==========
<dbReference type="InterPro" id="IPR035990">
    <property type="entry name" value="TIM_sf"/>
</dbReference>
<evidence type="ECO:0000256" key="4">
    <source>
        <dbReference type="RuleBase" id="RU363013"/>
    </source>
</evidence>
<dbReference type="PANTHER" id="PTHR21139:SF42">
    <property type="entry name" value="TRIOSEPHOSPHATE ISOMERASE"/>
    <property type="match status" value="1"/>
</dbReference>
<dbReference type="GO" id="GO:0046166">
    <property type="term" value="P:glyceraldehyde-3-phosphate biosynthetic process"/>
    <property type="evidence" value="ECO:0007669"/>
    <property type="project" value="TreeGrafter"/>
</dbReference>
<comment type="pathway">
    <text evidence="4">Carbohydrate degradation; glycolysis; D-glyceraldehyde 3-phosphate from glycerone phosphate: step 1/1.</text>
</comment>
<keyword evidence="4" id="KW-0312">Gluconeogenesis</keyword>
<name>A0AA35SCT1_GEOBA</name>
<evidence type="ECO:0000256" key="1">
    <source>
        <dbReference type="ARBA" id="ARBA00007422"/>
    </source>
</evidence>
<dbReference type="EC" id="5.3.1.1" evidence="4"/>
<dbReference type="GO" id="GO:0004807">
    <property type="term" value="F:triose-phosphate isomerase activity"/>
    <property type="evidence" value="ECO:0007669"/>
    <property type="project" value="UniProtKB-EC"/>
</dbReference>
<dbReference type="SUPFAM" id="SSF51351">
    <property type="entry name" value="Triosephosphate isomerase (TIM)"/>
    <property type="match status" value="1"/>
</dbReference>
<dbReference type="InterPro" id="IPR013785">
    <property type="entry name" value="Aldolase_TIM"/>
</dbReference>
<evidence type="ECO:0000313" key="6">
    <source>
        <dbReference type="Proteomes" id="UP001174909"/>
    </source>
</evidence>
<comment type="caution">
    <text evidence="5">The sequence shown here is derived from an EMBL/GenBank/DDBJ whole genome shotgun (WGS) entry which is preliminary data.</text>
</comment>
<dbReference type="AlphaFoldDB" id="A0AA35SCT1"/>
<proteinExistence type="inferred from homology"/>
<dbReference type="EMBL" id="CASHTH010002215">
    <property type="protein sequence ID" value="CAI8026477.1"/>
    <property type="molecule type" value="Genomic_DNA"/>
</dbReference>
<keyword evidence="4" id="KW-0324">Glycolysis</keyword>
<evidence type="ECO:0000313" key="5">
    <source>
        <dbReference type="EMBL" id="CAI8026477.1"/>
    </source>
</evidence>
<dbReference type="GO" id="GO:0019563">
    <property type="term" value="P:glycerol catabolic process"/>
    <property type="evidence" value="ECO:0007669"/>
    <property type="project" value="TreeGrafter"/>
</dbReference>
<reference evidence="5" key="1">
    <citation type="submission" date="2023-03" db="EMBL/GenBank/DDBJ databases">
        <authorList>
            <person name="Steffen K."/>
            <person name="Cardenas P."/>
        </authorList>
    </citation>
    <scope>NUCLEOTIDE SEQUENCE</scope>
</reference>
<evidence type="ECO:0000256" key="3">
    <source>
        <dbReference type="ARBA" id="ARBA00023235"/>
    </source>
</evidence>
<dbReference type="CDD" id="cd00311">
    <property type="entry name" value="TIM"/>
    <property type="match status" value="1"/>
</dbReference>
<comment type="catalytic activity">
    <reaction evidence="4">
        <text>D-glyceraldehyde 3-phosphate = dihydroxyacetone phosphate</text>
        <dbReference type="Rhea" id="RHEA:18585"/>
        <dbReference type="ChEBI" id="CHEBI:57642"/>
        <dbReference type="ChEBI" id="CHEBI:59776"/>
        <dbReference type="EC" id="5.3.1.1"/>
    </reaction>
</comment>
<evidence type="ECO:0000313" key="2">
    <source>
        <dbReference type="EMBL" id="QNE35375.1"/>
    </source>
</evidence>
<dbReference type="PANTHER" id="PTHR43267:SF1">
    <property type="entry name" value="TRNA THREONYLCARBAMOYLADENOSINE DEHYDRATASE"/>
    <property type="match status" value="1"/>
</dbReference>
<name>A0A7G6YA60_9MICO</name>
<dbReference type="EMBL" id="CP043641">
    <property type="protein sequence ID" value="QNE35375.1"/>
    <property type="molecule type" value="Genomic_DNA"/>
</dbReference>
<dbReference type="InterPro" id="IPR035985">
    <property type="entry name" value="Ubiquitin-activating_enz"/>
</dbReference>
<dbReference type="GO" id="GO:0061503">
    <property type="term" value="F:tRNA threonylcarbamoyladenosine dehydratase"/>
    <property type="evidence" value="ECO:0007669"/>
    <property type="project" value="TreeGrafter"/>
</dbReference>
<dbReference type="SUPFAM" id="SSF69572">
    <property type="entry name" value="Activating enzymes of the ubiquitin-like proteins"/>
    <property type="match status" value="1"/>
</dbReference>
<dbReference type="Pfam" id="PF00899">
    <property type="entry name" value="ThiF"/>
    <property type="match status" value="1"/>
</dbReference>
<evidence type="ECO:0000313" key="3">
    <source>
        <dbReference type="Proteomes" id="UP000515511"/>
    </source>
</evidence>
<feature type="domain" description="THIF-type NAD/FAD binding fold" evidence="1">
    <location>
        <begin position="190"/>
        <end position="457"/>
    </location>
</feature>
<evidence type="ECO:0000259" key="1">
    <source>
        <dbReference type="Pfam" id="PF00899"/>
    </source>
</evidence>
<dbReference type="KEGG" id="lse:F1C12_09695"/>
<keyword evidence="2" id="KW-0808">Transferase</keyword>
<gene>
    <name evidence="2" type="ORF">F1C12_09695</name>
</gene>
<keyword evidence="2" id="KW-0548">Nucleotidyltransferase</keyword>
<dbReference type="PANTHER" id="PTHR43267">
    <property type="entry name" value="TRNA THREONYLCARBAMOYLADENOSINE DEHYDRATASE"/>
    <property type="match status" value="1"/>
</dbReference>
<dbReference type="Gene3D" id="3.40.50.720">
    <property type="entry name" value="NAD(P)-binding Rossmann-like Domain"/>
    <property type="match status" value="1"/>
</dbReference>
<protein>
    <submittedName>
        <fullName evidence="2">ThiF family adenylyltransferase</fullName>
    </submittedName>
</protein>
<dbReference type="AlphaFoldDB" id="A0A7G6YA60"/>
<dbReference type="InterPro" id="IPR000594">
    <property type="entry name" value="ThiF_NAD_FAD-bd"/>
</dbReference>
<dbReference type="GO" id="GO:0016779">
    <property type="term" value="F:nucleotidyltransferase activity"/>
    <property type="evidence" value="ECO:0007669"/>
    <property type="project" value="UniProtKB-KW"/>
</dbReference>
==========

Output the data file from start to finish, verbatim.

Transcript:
<dbReference type="InterPro" id="IPR035990">
    <property type="entry name" value="TIM_sf"/>
</dbReference>
<evidence type="ECO:0000256" key="4">
    <source>
        <dbReference type="RuleBase" id="RU363013"/>
    </source>
</evidence>
<dbReference type="PANTHER" id="PTHR21139:SF42">
    <property type="entry name" value="TRIOSEPHOSPHATE ISOMERASE"/>
    <property type="match status" value="1"/>
</dbReference>
<dbReference type="GO" id="GO:0046166">
    <property type="term" value="P:glyceraldehyde-3-phosphate biosynthetic process"/>
    <property type="evidence" value="ECO:0007669"/>
    <property type="project" value="TreeGrafter"/>
</dbReference>
<comment type="pathway">
    <text evidence="4">Carbohydrate degradation; glycolysis; D-glyceraldehyde 3-phosphate from glycerone phosphate: step 1/1.</text>
</comment>
<keyword evidence="4" id="KW-0312">Gluconeogenesis</keyword>
<name>A0AA35SCT1_GEOBA</name>
<evidence type="ECO:0000256" key="1">
    <source>
        <dbReference type="ARBA" id="ARBA00007422"/>
    </source>
</evidence>
<dbReference type="EC" id="5.3.1.1" evidence="4"/>
<dbReference type="GO" id="GO:0004807">
    <property type="term" value="F:triose-phosphate isomerase activity"/>
    <property type="evidence" value="ECO:0007669"/>
    <property type="project" value="UniProtKB-EC"/>
</dbReference>
<dbReference type="SUPFAM" id="SSF51351">
    <property type="entry name" value="Triosephosphate isomerase (TIM)"/>
    <property type="match status" value="1"/>
</dbReference>
<dbReference type="InterPro" id="IPR013785">
    <property type="entry name" value="Aldolase_TIM"/>
</dbReference>
<evidence type="ECO:0000313" key="6">
    <source>
        <dbReference type="Proteomes" id="UP001174909"/>
    </source>
</evidence>
<comment type="caution">
    <text evidence="5">The sequence shown here is derived from an EMBL/GenBank/DDBJ whole genome shotgun (WGS) entry which is preliminary data.</text>
</comment>
<dbReference type="AlphaFoldDB" id="A0AA35SCT1"/>
<proteinExistence type="inferred from homology"/>
<dbReference type="EMBL" id="CASHTH010002215">
    <property type="protein sequence ID" value="CAI8026477.1"/>
    <property type="molecule type" value="Genomic_DNA"/>
</dbReference>
<keyword evidence="4" id="KW-0324">Glycolysis</keyword>
<evidence type="ECO:0000313" key="5">
    <source>
        <dbReference type="EMBL" id="CAI8026477.1"/>
    </source>
</evidence>
<dbReference type="GO" id="GO:0019563">
    <property type="term" value="P:glycerol catabolic process"/>
    <property type="evidence" value="ECO:0007669"/>
    <property type="project" value="TreeGrafter"/>
</dbReference>
<reference evidence="5" key="1">
    <citation type="submission" date="2023-03" db="EMBL/GenBank/DDBJ databases">
        <authorList>
            <person name="Steffen K."/>
            <person name="Cardenas P."/>
        </authorList>
    </citation>
    <scope>NUCLEOTIDE SEQUENCE</scope>
</reference>
<evidence type="ECO:0000256" key="3">
    <source>
        <dbReference type="ARBA" id="ARBA00023235"/>
    </source>
</evidence>
<dbReference type="CDD" id="cd00311">
    <property type="entry name" value="TIM"/>
    <property type="match status" value="1"/>
</dbReference>
<comment type="catalytic activity">
    <reaction evidence="4">
        <text>D-glyceraldehyde 3-phosphate = dihydroxyacetone phosphate</text>
        <dbReference type="Rhea" id="RHEA:18585"/>
        <dbReference type="ChEBI" id="CHEBI:57642"/>
        <dbReference type="ChEBI" id="CHEBI:59776"/>
        <dbReference type="EC" id="5.3.1.1"/>
    </reaction>
</comment>
<evidence type="ECO:0000313" key="2">
    <source>
        <dbReference type="EMBL" id="QNE35375.1"/>
    </source>
</evidence>
<dbReference type="PANTHER" id="PTHR43267:SF1">
    <property type="entry name" value="TRNA THREONYLCARBAMOYLADENOSINE DEHYDRATASE"/>
    <property type="match status" value="1"/>
</dbReference>
<name>A0A7G6YA60_9MICO</name>
<dbReference type="EMBL" id="CP043641">
    <property type="protein sequence ID" value="QNE35375.1"/>
    <property type="molecule type" value="Genomic_DNA"/>
</dbReference>
<dbReference type="InterPro" id="IPR035985">
    <property type="entry name" value="Ubiquitin-activating_enz"/>
</dbReference>
<dbReference type="GO" id="GO:0061503">
    <property type="term" value="F:tRNA threonylcarbamoyladenosine dehydratase"/>
    <property type="evidence" value="ECO:0007669"/>
    <property type="project" value="TreeGrafter"/>
</dbReference>
<dbReference type="SUPFAM" id="SSF69572">
    <property type="entry name" value="Activating enzymes of the ubiquitin-like proteins"/>
    <property type="match status" value="1"/>
</dbReference>
<dbReference type="Pfam" id="PF00899">
    <property type="entry name" value="ThiF"/>
    <property type="match status" value="1"/>
</dbReference>
<evidence type="ECO:0000313" key="3">
    <source>
        <dbReference type="Proteomes" id="UP000515511"/>
    </source>
</evidence>
<feature type="domain" description="THIF-type NAD/FAD binding fold" evidence="1">
    <location>
        <begin position="190"/>
        <end position="457"/>
    </location>
</feature>
<evidence type="ECO:0000259" key="1">
    <source>
        <dbReference type="Pfam" id="PF00899"/>
    </source>
</evidence>
<dbReference type="KEGG" id="lse:F1C12_09695"/>
<keyword evidence="2" id="KW-0808">Transferase</keyword>
<gene>
    <name evidence="2" type="ORF">F1C12_09695</name>
</gene>
<keyword evidence="2" id="KW-0548">Nucleotidyltransferase</keyword>
<dbReference type="PANTHER" id="PTHR43267">
    <property type="entry name" value="TRNA THREONYLCARBAMOYLADENOSINE DEHYDRATASE"/>
    <property type="match status" value="1"/>
</dbReference>
<dbReference type="Gene3D" id="3.40.50.720">
    <property type="entry name" value="NAD(P)-binding Rossmann-like Domain"/>
    <property type="match status" value="1"/>
</dbReference>
<protein>
    <submittedName>
        <fullName evidence="2">ThiF family adenylyltransferase</fullName>
    </submittedName>
</protein>
<dbReference type="AlphaFoldDB" id="A0A7G6YA60"/>
<dbReference type="InterPro" id="IPR000594">
    <property type="entry name" value="ThiF_NAD_FAD-bd"/>
</dbReference>
<dbReference type="GO" id="GO:0016779">
    <property type="term" value="F:nucleotidyltransferase activity"/>
    <property type="evidence" value="ECO:0007669"/>
    <property type="project" value="UniProtKB-KW"/>
</dbReference>